February 20, 2013

Iwo Jima - "The birth of a new freedom for the sons of men everywhere"

There have been plenty of reminders the past few days about the 68th anniversary of the Battle of Iwo Jima, but an old friend of mine passed along another reminder...one about the extraordinary eulogy given by Rabbi Roland B. Gittelsohn, a Navy Chaplain with the 5th Marine Division, at the dedication of the Division cemetery on Iwo, March, 1945. It is often referred to as second only to the Gettysburg address in its power, poetry, timeless message of love and compassion for one's fellow man, and commemoration of both the nobility and terrible loss that accompanies battle. Here it is as it was read into the U.S. Congressional record not too long ago:

"Here before us lie the bodies of comrades and friends, men who until yesterday or last week laughed with us, joked with us, trained with us, men who fought with us and feared with us. Somewhere in this plot of ground there may lie the man who could have discovered the cure for cancer. Under one of these Christian crosses or beneath a Jewish Star of David, there may now rest a man who was destined to be a great prophet, to find the way perhaps for all to live in plenty, with poverty and hardship for none. Now they lie here silently in this sacred soil, and we gather to consecrate the earth in their memory.

"It is not easy to do so. Some of us have buried our closest friends here. To speak in memory of such men as these is not easy. No, our poor power of speech can add nothing to what these men have already done. All that we can even hope to do is to follow their example, to show the same selfless courage in peace that they did in war; to swear that by the grace of God and the stubborn strength and power of the human will, their sons and ours will never suffer these pains again. These men have done their job well. They have paid the ghastly price of freedom.

"We dedicate ourselves, first, to live together in peace the way they fought and are buried in this war. Here lie officers and men, Negroes and whites, rich men and poor, together. Here, no man prefers another because of his faith or despises him because of his color. Here, there are no quotas of how many from each group are admitted or allowed. Among these men there is no discrimination, no prejudices, no hatred. Theirs is the highest and purest democracy.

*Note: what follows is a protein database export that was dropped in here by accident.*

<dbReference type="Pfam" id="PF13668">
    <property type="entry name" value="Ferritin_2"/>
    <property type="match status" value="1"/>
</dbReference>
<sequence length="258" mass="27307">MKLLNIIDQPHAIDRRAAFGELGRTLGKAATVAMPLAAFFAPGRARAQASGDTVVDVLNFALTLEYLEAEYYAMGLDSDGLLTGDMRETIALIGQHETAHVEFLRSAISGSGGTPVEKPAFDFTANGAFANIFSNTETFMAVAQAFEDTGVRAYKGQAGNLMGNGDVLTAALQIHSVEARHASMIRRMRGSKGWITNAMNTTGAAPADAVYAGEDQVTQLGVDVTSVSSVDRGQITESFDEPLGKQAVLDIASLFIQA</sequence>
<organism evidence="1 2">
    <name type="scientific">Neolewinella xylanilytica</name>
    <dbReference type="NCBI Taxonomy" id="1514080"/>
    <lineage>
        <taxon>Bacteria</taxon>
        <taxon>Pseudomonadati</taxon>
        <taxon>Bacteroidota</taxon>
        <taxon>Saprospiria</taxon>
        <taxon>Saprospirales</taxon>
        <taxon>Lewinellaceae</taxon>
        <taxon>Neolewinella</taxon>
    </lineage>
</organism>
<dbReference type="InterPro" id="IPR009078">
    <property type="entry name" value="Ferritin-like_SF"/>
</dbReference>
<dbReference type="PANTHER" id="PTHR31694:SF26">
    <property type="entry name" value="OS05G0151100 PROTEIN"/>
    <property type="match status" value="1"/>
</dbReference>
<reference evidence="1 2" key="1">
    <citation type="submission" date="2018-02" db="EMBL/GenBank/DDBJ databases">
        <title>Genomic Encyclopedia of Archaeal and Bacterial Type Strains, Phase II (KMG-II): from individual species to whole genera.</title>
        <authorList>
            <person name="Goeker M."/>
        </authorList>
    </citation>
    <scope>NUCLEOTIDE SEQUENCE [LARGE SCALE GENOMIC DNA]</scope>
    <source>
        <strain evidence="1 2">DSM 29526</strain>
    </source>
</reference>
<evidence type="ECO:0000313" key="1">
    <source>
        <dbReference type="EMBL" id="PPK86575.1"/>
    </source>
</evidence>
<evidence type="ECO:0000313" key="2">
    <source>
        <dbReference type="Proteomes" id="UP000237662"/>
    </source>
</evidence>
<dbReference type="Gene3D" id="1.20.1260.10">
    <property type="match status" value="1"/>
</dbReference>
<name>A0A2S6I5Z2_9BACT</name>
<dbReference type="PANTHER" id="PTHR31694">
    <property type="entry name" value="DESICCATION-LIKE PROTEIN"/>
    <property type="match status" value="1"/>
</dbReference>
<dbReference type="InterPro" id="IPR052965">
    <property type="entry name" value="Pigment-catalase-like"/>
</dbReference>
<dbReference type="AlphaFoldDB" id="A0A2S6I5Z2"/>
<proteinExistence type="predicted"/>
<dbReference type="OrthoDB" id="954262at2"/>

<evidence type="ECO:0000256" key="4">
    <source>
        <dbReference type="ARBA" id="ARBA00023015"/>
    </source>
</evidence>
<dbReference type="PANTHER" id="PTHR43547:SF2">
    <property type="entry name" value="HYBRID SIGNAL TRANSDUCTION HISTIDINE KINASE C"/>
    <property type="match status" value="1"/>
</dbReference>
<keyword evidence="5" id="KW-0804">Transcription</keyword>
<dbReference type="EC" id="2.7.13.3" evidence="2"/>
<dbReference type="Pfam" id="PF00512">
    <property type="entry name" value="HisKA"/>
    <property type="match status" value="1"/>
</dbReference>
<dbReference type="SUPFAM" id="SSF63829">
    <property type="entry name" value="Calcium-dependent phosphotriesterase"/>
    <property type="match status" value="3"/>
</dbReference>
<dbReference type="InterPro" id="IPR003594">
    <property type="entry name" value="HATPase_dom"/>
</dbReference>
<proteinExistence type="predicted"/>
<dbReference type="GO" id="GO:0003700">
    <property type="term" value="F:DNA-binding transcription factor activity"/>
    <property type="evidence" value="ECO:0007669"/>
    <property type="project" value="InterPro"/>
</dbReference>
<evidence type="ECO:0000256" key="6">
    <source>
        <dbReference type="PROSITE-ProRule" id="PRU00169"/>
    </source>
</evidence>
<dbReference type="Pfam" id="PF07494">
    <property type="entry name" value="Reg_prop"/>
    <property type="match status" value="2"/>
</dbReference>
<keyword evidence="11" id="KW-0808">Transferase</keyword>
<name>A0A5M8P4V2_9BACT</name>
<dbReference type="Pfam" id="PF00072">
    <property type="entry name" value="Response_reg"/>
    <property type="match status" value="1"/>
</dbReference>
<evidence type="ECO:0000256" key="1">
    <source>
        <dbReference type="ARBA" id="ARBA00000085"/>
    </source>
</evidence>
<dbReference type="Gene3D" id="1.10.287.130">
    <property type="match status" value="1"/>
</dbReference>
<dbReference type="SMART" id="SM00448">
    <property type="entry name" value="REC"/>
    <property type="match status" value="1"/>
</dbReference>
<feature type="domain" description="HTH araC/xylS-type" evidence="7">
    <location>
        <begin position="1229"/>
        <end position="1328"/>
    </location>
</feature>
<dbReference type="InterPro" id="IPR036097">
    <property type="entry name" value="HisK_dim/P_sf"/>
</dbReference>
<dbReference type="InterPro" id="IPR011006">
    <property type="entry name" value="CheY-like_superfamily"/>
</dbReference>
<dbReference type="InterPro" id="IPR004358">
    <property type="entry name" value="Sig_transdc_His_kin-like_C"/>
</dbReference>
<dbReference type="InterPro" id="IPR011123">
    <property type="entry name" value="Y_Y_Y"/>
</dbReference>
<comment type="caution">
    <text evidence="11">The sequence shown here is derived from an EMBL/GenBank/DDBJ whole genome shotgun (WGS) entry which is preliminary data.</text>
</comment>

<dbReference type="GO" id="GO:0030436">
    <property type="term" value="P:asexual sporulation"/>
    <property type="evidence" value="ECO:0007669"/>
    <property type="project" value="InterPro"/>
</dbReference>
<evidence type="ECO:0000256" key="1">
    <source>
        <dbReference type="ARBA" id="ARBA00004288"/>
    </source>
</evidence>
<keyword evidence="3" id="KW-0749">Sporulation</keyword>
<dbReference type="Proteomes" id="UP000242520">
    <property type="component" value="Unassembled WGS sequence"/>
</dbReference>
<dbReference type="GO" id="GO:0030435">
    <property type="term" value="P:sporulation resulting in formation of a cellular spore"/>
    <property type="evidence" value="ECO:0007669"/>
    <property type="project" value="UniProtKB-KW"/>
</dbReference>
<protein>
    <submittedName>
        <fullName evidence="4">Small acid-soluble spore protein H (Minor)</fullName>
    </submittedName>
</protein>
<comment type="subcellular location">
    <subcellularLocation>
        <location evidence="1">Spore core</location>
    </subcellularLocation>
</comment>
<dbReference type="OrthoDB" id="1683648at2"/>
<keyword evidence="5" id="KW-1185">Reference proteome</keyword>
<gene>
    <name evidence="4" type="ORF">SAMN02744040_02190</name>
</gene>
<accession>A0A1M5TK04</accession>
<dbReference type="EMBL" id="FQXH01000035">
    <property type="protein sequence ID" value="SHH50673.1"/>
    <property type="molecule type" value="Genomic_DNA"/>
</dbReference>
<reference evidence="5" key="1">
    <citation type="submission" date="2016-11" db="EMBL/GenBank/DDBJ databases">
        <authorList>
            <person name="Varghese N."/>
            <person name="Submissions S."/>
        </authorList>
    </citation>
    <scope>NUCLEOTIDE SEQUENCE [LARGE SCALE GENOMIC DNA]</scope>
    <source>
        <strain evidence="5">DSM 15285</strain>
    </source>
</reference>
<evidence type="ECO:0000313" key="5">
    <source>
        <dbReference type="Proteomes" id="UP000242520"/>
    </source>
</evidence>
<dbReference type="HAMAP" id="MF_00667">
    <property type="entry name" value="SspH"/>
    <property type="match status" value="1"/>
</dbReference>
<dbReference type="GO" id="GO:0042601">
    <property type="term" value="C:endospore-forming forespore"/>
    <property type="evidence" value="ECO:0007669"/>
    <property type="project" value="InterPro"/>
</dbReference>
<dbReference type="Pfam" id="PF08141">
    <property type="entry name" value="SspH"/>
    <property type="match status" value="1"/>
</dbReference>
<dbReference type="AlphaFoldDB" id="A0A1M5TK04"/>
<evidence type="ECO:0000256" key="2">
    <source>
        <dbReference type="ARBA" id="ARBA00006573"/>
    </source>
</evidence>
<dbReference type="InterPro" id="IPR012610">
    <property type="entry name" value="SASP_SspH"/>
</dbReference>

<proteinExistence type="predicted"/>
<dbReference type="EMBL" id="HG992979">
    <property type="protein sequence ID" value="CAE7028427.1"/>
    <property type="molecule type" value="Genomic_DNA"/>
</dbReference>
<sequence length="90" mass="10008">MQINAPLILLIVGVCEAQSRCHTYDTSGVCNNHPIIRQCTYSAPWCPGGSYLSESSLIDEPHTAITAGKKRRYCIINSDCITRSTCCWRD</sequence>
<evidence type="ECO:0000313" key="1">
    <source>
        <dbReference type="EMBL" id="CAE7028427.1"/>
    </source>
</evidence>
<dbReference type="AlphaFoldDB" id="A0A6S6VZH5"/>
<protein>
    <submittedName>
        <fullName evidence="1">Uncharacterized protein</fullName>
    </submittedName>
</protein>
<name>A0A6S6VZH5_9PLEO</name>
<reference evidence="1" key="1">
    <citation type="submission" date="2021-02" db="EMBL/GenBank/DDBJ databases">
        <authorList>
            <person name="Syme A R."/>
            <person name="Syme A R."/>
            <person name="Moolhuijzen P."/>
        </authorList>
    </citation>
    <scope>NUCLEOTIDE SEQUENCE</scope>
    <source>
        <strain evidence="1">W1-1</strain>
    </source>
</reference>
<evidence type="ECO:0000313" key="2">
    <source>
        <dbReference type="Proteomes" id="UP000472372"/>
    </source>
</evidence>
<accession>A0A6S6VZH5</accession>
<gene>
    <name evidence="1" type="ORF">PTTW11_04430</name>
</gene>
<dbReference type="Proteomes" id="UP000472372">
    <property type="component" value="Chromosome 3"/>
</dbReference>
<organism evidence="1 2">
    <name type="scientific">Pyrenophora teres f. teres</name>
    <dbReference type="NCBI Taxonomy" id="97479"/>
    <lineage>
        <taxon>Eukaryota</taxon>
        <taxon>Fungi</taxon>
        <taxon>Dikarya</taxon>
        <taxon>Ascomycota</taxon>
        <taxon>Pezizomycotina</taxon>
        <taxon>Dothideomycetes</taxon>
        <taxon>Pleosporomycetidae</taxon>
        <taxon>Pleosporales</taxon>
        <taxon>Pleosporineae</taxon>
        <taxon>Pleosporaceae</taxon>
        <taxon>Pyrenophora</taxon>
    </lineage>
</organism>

"Any man among the living who fails to understand that will thereby betray those who lie here dead. Whoever of us lifts up his hand in hate against a brother or thinks himself superior to those who happen to be in the minority makes of this ceremony and the bloody sacrifice it commemorates an empty, hollow mockery. To this, then, as our solemn, sacred duty, do we the living now dedicate ourselves to the rights of Protestants, Catholics, and Jews, of white men and Negroes alike, to enjoy the democracy for which all of them have paid the price.

"When the last shot has been fired, there will be those whose eyes are turned backward, not forward, who will be satisfied with wide extremes of poverty and wealth in which the seeds of another war can breed. We promise you, our departed comrades, this too we will not permit. This war has been fought by the common man. Its fruits of peace must be enjoyed by the common man. We promise, by all that is sacred and holy, that your sons, the sons of miners and millers, the sons of farmers and workers, the right to a living that is decent and secure.

"When the final cross has been placed in the last cemetery, once again there will be those to whom profit will be more important than peace. To those who sleep here silent, we give our promise: We will not listen. We will not forget that some of you paid the ultimate price for men who profit at your expense. We will remember you as you looked when we placed you reverently, lovingly, in the ground.

"Thus do we memorialize those who, having ceased living with us, now live within us again. Thus do we consecrate ourselves to the living to carry on the struggle they began. Too much blood has gone into this soil for us to let it lie barren. Too much pain and heartache have fertilized the earth on which we stand. We here solemnly swear, this shall not be in vain. Out of this, and from the suffering and sorrow of those who mourn this, will come, we promise, the birth of a new freedom for the sons of men everywhere."

Semper Fidelis

February 16, 2013

Living Off Our Children - Lying To Ourselves

I was recently asked to review the President's "State of the Union Address" (SOTU) for any specific implications for the U.S. Defense budget. I'd intentionally avoided watching it during the live broadcast because I knew I could skim all the news/commentary that would follow to gather the salient points and I had better things to do with my time than watch the political theater that is the SOTU. Given my task, however, I had to actually read the speech which only served to validate my decision to skip the live broadcast. That said, my project served as a useful mechanism to assemble a variety of budget-related items I've been tracking for some time. Most recently, of course, has been the flood of materials focused on the pending sequester. It seems more likely than ever that sequestration will occur, so the Defense Department has sent all the military Service Chiefs and various Defense officials to Capitol Hill to regale Members with their assessments of the effect sequestration will have on military readiness and national security. Short story - we're in for some very lean years, reduced military readiness, and a steep hill to climb should we ever need to mobilize forces in large numbers. (I'll work on a future post that gets into some of the detail on this subject.)